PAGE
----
By Elizabeth Stuart
A play written six years ago as a homework assignment at BYU stirred a newly graduated BYU film major to make a movie, which hit the stores on DVD at the end of April 2006.
The Disney-released, play-inspired film, “Everything You Want,” is a lesson on not looking beyond the mark in romance.
The movie portrays a 20-year-old woman who must choose between the dream man of her imagination, who she created as a means to cope with family problems, and a flesh and blood romantic prospect, said Brian Brough, BYU alumnus and head of production for the movie.
“Everything You Want” is based on the play “Sy”s Girl,” which Natalie Prado, who graduated from BYU in 2003 with a B.A. in English, wrote in 1999 as part of the Writer Director Actor Workshop at BYU.
Brough, who had been doing freelance work for LDS Motion Picture Studio, only saw “Sly”s Girl” at BYU in 2000 because a friend dragged him to the theatre.
“I”m not a play person,” he said. “I have a short attention span.”
However, Brough was captivated by Prado”s witty and entertaining script and thought it would make a great movie, he said.
The play had an intriguing, “delusional off the wall concept that was somewhat unbelievable but somewhat fun,” he said.
Brough said he was impressed by the play”s message about society”s tendency to have unrealistic expectations in life and relationships.
“We”re never going to find the perfect person,” he said. “When we get married, we aren”t settling, we just understand what is realistic. The person who fulfills every ideal out there doesn”t exist.”
Prado was skeptical that Brough, a recent BYU graduate at the time, would actually make the movie, she said.
“I thought it would never happen,” she said. “I mean Brian had never made a movie -he was just a BYU student.”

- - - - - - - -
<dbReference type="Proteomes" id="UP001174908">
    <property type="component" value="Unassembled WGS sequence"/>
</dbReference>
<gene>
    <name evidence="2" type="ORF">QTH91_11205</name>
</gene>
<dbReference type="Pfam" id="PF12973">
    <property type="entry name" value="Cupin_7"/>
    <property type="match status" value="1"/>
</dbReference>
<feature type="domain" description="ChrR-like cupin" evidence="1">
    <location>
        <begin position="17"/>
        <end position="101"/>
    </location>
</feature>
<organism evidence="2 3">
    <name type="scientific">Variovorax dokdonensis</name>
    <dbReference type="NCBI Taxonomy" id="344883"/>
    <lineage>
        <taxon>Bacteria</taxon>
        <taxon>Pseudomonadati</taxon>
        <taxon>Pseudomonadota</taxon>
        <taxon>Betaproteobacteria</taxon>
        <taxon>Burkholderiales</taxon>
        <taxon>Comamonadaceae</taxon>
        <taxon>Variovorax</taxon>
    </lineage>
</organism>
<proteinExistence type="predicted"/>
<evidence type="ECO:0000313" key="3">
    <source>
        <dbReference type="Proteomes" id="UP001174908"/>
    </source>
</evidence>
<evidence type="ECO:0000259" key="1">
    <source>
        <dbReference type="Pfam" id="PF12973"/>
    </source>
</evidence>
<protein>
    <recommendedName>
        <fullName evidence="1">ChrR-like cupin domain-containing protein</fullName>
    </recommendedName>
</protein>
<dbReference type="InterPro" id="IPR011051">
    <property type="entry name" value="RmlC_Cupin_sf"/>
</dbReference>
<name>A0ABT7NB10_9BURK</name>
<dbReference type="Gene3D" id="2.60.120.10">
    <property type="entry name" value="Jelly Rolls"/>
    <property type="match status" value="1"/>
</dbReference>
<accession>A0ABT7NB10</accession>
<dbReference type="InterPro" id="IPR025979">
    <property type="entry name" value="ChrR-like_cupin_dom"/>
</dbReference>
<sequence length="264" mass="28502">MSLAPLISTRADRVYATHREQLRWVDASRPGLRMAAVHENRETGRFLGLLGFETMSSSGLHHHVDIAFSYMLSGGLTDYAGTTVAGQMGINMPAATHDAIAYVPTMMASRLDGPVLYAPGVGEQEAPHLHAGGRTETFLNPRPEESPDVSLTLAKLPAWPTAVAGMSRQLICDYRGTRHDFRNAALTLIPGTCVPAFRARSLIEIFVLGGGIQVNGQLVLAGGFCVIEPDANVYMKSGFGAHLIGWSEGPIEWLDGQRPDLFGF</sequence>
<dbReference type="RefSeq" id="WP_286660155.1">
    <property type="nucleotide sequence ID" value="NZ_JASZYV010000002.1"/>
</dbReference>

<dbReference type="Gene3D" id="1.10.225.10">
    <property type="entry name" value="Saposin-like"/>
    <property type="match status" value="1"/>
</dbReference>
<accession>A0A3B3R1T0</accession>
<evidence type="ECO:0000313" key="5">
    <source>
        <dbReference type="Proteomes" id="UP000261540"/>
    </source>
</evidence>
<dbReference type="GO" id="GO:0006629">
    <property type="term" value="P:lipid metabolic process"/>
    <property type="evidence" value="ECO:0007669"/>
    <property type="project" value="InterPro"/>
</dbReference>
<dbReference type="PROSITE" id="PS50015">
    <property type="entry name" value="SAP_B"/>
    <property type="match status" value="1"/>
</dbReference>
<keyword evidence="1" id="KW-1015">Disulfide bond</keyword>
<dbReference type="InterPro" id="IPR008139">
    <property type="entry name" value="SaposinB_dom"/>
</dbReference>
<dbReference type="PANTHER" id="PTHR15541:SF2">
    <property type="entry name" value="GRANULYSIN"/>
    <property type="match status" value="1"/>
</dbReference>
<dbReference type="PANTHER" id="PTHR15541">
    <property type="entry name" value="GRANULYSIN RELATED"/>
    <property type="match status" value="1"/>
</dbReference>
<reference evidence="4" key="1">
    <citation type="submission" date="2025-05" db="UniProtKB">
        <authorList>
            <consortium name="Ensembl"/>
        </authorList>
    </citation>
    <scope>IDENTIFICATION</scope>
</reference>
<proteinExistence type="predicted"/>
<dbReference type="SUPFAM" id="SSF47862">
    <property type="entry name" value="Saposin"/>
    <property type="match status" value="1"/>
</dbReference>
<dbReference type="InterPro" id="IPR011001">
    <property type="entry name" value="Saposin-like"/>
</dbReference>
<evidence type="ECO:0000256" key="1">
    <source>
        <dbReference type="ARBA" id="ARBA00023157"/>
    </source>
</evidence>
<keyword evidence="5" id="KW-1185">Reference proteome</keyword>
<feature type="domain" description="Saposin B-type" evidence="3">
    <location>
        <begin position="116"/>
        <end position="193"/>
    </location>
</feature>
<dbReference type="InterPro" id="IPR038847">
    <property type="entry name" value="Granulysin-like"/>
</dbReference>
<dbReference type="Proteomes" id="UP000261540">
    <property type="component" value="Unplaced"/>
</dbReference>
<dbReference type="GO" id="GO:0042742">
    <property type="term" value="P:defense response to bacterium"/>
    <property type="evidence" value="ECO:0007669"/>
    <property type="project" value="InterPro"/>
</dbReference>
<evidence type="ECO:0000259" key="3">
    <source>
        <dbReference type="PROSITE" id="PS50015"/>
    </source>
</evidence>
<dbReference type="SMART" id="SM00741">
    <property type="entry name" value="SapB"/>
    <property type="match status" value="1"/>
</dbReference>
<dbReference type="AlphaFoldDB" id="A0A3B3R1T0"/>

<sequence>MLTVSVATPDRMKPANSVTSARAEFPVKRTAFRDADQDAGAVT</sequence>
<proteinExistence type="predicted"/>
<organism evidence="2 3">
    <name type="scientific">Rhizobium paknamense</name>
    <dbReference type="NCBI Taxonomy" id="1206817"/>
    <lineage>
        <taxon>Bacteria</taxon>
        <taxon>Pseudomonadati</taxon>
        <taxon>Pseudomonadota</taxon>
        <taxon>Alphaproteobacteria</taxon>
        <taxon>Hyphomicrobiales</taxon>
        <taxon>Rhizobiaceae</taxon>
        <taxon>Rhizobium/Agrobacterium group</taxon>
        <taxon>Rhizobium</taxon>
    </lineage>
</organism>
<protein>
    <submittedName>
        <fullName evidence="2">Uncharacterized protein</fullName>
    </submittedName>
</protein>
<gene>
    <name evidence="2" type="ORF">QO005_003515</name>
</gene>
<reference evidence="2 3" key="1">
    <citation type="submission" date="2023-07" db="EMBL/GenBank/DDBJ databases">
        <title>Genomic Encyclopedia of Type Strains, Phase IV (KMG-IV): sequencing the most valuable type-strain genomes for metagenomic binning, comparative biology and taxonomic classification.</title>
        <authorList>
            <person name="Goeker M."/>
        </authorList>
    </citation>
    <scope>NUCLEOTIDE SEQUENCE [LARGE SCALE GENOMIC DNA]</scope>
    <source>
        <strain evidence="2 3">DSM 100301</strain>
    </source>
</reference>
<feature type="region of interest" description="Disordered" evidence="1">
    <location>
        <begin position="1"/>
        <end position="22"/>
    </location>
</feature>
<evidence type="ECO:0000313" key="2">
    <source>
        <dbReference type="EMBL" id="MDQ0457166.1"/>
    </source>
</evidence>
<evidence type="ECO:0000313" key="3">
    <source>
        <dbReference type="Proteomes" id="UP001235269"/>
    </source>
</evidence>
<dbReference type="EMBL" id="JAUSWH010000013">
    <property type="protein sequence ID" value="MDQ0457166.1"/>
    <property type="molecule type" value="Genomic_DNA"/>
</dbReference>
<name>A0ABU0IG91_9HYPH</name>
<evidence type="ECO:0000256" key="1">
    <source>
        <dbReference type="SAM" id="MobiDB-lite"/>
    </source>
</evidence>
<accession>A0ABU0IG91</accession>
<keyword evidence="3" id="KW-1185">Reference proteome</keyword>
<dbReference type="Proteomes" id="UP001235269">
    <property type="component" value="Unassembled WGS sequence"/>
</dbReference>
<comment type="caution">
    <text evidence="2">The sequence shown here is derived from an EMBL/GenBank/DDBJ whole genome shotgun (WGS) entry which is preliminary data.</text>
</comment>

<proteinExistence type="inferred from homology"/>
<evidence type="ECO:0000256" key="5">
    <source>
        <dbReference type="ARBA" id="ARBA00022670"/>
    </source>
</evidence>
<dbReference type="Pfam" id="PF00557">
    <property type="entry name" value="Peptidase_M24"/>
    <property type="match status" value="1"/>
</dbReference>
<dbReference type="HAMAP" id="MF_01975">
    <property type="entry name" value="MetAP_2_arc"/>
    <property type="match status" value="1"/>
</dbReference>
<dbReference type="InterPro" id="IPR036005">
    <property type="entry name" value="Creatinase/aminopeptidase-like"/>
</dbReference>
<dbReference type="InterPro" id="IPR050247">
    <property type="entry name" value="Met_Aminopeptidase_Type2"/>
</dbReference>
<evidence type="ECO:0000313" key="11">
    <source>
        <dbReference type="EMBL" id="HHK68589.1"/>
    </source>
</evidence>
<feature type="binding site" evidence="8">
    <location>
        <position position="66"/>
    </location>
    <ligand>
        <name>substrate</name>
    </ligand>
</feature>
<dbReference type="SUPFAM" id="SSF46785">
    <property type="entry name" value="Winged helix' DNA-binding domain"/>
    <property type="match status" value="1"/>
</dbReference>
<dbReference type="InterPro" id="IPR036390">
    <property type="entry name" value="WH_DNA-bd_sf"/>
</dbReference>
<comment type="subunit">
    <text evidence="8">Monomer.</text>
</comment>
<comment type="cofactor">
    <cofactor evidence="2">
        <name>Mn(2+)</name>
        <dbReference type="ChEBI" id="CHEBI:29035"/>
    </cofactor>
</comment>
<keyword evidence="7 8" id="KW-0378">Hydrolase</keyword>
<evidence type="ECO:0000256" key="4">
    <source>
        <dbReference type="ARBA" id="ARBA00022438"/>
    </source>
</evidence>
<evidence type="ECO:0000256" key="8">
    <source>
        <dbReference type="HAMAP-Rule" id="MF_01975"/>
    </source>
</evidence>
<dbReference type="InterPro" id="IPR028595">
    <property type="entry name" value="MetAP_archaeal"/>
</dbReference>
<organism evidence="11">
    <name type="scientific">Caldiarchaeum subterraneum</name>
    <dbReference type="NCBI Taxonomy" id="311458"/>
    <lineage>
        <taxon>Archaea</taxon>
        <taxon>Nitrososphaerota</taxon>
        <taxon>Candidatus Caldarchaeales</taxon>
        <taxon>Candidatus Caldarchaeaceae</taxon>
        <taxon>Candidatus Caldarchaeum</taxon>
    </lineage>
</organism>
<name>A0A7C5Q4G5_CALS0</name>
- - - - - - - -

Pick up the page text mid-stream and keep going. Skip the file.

Brough was determined, however, and continued to renew the film option for “Sy”s Girl” for nearly three years, during which Prado said she nearly forgot about the project.
When filming commenced in February of 2004, Prado was pleasantly surprised.
“I hadn”t realized they had finalized the script,” she said. “That”s when I started to believe.”
Prado said she was pleased with the movie rendition of her play despite changes made to make the story more conducive to film.
“I laughed. I enjoyed it. I had a good time,” she said.
Eric Samuelson, associate professor of Theatre and Media Arts, however, said he didn”t think “Everything You Want” did Prado”s play justice.
Samuelson said the charm of “Sy”s Girl” lay in its exploration of psychosis driven by dissatisfaction with reality, an idea the movie strayed away from in favor of a romantic comedy flavor.
Prado”s situation is not typical of most BYU playwrights.
It is rare that a student”s work gets produced as a movie but the recognition reflects positively on BYU, Samuelson said.
“I am hoping people will start to notice that we really know what we are doing here [in the Theatre and Media Arts department] and that we are developing some talented young writers,” he said.